Publications by authors named "Jitka Pavlikova"

2 Publications

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Gene expression profiling in healthy newborns from diverse localities of the Czech Republic.

Environ Mol Mutagen 2018 06 30;59(5):401-415. Epub 2018 Mar 30.

Institute of Experimental Medicine of the Czech Academy of Sciences, Prague, Czech Republic.

Prenatal exposure to air pollution is associated with intrauterine growth restriction and low birth weight. Gene expression changes in newborns in relation to air pollution have not been sufficiently studied. We analyzed whole genome expression in cord blood leukocytes of 202 newborns from diverse localities of the Czech Republic, differing among other factors in levels of air pollution: the district of Karvina (characterized by higher concentration of air pollutants) and Ceske Budejovice (lower air pollution levels). We aimed to identify differentially expressed genes (DEGs) and pathways in relation to locality and concentration of air pollutants. We applied the linear model to identify the specific DEGs and the correlation analysis, to investigate the relationship between the concentrations of air pollutants and gene expression data. An analysis of biochemical pathways and gene set enrichment was also performed. In general, we observed modest changes of gene expression, mostly attributed to the effect of the locality. The highest number of DEGs was found in samples from the district of Karvina. A pathway analysis revealed a deregulation of processes associated with cell growth, apoptosis or cellular homeostasis, immune response-related processes or oxidative stress response. The association between concentrations of air pollutants and gene expression changes was weak, particularly for samples collected in Karvina. In summary, as we did not find a direct effect of exposure to air pollutants, we assume that the general differences in the environment, rather than actual concentrations of individual pollutants, represent a key factor affecting gene expression changes at delivery. Environ. Mol. Mutagen. 59:401-415, 2018. © 2018 Wiley Periodicals, Inc.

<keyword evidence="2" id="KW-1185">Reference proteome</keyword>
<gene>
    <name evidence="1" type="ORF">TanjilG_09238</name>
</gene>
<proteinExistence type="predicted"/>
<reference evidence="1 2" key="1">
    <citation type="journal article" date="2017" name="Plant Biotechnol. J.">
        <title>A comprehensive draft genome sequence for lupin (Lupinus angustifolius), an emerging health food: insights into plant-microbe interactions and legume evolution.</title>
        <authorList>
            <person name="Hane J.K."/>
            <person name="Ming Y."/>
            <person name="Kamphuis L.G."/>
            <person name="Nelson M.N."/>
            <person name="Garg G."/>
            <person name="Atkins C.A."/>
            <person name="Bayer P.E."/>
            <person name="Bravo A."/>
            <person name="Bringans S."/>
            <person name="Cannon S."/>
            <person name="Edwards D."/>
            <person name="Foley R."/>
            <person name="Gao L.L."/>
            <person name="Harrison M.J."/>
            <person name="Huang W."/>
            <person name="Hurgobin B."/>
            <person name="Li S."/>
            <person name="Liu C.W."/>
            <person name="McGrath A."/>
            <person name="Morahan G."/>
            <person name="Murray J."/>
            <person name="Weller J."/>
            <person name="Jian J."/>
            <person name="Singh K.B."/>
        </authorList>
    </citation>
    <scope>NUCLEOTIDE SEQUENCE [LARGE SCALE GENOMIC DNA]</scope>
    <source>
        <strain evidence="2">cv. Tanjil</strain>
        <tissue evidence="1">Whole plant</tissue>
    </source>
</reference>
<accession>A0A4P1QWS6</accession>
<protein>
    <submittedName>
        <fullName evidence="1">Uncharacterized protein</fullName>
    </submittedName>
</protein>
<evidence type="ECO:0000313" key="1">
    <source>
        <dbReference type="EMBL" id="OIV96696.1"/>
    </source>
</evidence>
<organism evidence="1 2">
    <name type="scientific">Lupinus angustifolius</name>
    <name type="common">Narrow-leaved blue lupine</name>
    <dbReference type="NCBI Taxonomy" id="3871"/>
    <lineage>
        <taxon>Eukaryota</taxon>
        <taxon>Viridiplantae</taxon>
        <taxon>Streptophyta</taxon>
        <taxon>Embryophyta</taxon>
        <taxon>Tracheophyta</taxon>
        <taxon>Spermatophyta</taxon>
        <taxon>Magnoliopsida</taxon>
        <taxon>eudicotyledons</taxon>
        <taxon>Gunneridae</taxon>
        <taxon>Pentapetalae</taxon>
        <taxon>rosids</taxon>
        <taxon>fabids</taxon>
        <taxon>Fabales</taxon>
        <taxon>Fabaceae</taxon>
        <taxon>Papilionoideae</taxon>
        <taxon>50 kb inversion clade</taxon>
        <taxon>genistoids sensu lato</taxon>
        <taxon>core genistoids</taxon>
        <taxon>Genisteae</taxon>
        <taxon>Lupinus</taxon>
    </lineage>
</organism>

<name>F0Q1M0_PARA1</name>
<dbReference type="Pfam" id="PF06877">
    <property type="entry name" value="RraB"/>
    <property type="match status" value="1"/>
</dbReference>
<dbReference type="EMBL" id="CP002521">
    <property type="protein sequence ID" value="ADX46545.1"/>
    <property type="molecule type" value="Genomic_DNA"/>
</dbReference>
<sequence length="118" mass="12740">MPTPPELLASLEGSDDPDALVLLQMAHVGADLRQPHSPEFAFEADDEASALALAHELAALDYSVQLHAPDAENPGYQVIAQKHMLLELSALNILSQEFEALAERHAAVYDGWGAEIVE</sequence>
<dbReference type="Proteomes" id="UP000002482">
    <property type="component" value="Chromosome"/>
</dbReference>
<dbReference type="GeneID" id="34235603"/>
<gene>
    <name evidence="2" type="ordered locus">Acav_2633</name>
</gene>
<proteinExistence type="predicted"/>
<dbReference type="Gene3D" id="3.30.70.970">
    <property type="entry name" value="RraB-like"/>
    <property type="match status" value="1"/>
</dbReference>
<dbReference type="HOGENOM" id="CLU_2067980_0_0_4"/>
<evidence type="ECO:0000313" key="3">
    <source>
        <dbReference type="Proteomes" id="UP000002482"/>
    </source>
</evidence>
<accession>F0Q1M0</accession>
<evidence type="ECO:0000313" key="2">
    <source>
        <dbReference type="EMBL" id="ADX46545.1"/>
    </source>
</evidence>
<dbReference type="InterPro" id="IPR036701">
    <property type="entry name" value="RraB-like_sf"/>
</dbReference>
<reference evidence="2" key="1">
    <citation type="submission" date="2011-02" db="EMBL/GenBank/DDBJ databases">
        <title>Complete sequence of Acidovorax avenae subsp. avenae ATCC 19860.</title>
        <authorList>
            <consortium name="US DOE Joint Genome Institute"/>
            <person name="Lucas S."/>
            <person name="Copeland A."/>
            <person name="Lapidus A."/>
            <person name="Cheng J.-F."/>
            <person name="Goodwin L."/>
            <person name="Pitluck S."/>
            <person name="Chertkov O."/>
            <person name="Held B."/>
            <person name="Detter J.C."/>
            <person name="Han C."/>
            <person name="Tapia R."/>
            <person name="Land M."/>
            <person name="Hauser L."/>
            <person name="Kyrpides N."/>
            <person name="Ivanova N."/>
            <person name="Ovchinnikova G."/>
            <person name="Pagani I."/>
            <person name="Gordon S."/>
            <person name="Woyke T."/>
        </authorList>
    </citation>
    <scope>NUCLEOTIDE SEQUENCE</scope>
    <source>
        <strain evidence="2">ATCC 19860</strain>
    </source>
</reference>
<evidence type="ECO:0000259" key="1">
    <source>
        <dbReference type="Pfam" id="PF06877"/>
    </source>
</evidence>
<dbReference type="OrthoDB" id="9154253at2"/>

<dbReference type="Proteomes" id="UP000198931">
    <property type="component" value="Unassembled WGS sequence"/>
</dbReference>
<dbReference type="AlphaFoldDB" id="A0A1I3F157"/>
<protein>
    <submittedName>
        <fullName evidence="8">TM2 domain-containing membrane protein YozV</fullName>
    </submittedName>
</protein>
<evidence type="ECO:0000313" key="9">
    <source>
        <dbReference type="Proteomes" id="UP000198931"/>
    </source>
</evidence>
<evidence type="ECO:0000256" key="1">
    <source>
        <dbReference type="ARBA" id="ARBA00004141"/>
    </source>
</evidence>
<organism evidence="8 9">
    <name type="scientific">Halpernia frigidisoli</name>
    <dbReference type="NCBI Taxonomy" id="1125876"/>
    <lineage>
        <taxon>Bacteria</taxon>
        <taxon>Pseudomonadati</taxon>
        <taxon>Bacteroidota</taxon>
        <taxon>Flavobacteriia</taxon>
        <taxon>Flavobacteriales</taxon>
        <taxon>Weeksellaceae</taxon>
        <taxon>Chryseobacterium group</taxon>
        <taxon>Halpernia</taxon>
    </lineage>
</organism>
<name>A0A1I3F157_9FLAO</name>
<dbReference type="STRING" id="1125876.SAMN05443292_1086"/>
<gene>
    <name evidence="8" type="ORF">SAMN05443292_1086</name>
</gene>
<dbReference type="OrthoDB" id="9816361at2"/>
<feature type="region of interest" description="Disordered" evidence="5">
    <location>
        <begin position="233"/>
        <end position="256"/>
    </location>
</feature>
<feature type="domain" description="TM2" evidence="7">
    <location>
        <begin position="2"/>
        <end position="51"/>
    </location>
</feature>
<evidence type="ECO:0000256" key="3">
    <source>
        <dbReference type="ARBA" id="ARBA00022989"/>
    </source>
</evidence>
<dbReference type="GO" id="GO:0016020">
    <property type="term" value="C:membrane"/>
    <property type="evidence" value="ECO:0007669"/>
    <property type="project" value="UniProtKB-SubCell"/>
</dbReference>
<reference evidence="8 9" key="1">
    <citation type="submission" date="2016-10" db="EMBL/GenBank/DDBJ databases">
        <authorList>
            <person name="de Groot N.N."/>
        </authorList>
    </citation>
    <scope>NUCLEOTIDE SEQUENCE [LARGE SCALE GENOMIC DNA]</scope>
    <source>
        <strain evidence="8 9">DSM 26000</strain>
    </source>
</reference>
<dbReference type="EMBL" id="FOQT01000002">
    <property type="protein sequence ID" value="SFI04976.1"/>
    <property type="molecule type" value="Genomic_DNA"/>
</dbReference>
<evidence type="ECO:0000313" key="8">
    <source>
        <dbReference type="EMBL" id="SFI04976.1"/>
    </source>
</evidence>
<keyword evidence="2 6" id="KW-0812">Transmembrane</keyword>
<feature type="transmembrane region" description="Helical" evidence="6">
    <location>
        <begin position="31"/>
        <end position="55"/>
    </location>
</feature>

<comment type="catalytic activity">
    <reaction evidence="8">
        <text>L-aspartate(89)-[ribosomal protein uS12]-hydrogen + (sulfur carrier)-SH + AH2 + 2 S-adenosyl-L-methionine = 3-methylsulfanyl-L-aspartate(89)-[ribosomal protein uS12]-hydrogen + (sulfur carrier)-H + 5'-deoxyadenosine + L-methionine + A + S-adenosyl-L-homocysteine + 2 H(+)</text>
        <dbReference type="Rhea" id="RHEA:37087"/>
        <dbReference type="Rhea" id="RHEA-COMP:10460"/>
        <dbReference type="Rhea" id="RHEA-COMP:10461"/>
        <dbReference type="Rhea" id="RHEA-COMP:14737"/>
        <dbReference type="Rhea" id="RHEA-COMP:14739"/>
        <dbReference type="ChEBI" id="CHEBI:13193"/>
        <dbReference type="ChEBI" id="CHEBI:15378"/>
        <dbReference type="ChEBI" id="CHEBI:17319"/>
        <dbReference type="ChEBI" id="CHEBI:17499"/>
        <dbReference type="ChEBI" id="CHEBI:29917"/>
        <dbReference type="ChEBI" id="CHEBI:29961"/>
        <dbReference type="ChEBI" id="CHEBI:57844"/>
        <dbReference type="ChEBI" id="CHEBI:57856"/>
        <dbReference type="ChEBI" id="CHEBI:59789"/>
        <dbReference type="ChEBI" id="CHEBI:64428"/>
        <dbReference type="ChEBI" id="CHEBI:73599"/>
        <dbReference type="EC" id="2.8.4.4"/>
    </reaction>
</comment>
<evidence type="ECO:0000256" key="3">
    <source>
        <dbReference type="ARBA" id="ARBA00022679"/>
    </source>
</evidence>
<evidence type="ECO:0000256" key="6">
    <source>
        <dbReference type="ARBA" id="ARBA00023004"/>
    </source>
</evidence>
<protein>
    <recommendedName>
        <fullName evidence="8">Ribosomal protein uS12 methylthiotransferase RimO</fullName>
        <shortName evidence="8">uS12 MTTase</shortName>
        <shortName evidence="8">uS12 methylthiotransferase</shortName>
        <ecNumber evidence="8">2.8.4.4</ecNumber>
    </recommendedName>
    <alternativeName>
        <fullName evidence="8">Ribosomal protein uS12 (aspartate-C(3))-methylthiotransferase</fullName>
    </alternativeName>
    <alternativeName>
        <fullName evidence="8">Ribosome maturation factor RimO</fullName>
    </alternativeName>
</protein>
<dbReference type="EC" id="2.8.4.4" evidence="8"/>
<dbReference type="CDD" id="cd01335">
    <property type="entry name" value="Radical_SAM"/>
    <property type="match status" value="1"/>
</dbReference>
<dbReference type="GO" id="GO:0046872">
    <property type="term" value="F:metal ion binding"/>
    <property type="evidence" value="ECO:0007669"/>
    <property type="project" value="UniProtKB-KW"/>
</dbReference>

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http://dx.doi.org/10.1002/em.22184DOI Listing
June 2018

Mapping the factors affecting the frequency and types of micronuclei in an elderly population from Southern Bohemia.

Mutat Res 2016 Nov - Dec;793-794:32-40. Epub 2016 Oct 26.

Institute of Radiology, Toxicology and Civil Protection, University of South Bohemia, 37005 Ceske Budejovice, Czechia.

The micronucleus assay is one of the most common methods used to assess chromosomal damage (losses or breaks) in human peripheral blood lymphocytes (PBL) in genetic toxicology. Most studies have focused on analyzing total micronuclei (MN), but identifying the content of MN can provide more detailed information. The main aim of this study was to map the factors affecting the frequency and types of micronuclei in binucleated cells (BNC) in elderly population. Fluorescence in situ hybridization using Human Pan Centromeric Chromosome Paint was used to identify centromere positive (CEN+) or centromere negative (CEN-) MN. A group of 95 men from Southern Bohemia, Czech Republic (average age 68.0±6.8 years) was followed repeatedly, in spring and fall 2014. The study participants were former workers of the uranium plant "MAPE Mydlovary" (processing uranium ore from 1962 to 1991), and controls. The general profile of individual types of MN, and the effect of the season, former uranium exposure, age, smoking status, weight, and X-ray examination on the level and type of MN were analyzed. The results of this study showed: (i) a stable profile of BNC with MN based on the number of MN during two seasons; (ii) an increase of the number of CEN+ MN from spring to fall; (iii) a lower frequency of the total MN in the exposed group than in controls with a significant difference in the percentage of aberrant cells (%AB.C.) in the fall; (iv) no clear effect of age, smoking and BMI on DNA damage in this group; (v) lower DNA damage levels in former uranium workers who received X-ray examination later in life. In summary, the results indicate a trend of seasonal changes of individual types of MN and suggest that former exposure can have a protective effect on the level of DNA damage in case of future exposure.
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http://dx.doi.org/10.1016/j.mrfmmm.2016.10.004DOI Listing
May 2017